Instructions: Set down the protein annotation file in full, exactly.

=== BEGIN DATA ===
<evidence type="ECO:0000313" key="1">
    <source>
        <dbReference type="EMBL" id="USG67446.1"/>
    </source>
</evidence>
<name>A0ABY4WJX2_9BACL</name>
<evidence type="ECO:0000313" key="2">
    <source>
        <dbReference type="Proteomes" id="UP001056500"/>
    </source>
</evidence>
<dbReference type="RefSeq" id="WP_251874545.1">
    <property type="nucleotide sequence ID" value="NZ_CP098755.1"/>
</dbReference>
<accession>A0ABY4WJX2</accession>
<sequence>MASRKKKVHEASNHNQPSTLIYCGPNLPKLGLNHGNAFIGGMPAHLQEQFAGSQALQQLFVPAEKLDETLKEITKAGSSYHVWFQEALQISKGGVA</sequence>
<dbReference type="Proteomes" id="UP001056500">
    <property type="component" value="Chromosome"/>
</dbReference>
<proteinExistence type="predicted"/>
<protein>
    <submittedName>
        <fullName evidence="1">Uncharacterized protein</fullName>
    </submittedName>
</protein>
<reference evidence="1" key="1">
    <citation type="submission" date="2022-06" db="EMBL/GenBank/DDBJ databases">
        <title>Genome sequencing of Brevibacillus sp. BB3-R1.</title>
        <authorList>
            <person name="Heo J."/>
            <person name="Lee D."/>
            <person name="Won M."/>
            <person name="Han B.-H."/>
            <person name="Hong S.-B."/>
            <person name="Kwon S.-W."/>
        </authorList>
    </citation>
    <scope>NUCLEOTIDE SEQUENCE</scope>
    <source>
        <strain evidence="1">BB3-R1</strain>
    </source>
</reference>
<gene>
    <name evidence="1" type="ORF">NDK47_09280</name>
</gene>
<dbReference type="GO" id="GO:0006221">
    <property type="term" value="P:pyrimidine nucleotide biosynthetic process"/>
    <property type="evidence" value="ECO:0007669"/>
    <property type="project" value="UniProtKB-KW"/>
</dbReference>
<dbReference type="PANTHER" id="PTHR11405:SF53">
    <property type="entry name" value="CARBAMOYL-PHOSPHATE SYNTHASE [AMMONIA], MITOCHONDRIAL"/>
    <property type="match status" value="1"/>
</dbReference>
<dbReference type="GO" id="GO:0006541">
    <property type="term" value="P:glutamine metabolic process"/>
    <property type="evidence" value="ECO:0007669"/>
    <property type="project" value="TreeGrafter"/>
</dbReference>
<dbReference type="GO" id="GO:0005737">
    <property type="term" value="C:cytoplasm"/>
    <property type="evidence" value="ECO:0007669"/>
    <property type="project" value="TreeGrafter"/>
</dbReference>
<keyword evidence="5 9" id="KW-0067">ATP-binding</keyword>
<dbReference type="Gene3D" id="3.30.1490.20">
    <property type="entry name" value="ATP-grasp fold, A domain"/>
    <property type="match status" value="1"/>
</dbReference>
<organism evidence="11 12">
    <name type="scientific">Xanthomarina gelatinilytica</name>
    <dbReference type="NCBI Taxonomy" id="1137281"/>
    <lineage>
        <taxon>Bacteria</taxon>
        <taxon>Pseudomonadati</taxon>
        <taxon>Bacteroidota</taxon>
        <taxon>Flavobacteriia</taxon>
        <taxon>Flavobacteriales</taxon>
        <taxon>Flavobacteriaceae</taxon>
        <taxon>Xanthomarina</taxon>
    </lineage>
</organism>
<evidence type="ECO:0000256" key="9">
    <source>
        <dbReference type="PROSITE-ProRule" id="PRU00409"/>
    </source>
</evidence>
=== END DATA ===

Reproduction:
<evidence type="ECO:0000313" key="1">
    <source>
        <dbReference type="EMBL" id="USG67446.1"/>
    </source>
</evidence>
<name>A0ABY4WJX2_9BACL</name>
<evidence type="ECO:0000313" key="2">
    <source>
        <dbReference type="Proteomes" id="UP001056500"/>
    </source>
</evidence>
<dbReference type="RefSeq" id="WP_251874545.1">
    <property type="nucleotide sequence ID" value="NZ_CP098755.1"/>
</dbReference>
<accession>A0ABY4WJX2</accession>
<sequence>MASRKKKVHEASNHNQPSTLIYCGPNLPKLGLNHGNAFIGGMPAHLQEQFAGSQALQQLFVPAEKLDETLKEITKAGSSYHVWFQEALQISKGGVA</sequence>
<dbReference type="Proteomes" id="UP001056500">
    <property type="component" value="Chromosome"/>
</dbReference>
<proteinExistence type="predicted"/>
<protein>
    <submittedName>
        <fullName evidence="1">Uncharacterized protein</fullName>
    </submittedName>
</protein>
<reference evidence="1" key="1">
    <citation type="submission" date="2022-06" db="EMBL/GenBank/DDBJ databases">
        <title>Genome sequencing of Brevibacillus sp. BB3-R1.</title>
        <authorList>
            <person name="Heo J."/>
            <person name="Lee D."/>
            <person name="Won M."/>
            <person name="Han B.-H."/>
            <person name="Hong S.-B."/>
            <person name="Kwon S.-W."/>
        </authorList>
    </citation>
    <scope>NUCLEOTIDE SEQUENCE</scope>
    <source>
        <strain evidence="1">BB3-R1</strain>
    </source>
</reference>
<gene>
    <name evidence="1" type="ORF">NDK47_09280</name>
</gene>
<dbReference type="GO" id="GO:0006221">
    <property type="term" value="P:pyrimidine nucleotide biosynthetic process"/>
    <property type="evidence" value="ECO:0007669"/>
    <property type="project" value="UniProtKB-KW"/>
</dbReference>
<dbReference type="PANTHER" id="PTHR11405:SF53">
    <property type="entry name" value="CARBAMOYL-PHOSPHATE SYNTHASE [AMMONIA], MITOCHONDRIAL"/>
    <property type="match status" value="1"/>
</dbReference>
<dbReference type="GO" id="GO:0006541">
    <property type="term" value="P:glutamine metabolic process"/>
    <property type="evidence" value="ECO:0007669"/>
    <property type="project" value="TreeGrafter"/>
</dbReference>
<dbReference type="GO" id="GO:0005737">
    <property type="term" value="C:cytoplasm"/>
    <property type="evidence" value="ECO:0007669"/>
    <property type="project" value="TreeGrafter"/>
</dbReference>
<keyword evidence="5 9" id="KW-0067">ATP-binding</keyword>
<dbReference type="Gene3D" id="3.30.1490.20">
    <property type="entry name" value="ATP-grasp fold, A domain"/>
    <property type="match status" value="1"/>
</dbReference>
<organism evidence="11 12">
    <name type="scientific">Xanthomarina gelatinilytica</name>
    <dbReference type="NCBI Taxonomy" id="1137281"/>
    <lineage>
        <taxon>Bacteria</taxon>
        <taxon>Pseudomonadati</taxon>
        <taxon>Bacteroidota</taxon>
        <taxon>Flavobacteriia</taxon>
        <taxon>Flavobacteriales</taxon>
        <taxon>Flavobacteriaceae</taxon>
        <taxon>Xanthomarina</taxon>
    </lineage>
</organism>
<evidence type="ECO:0000256" key="9">
    <source>
        <dbReference type="PROSITE-ProRule" id="PRU00409"/>
    </source>
</evidence>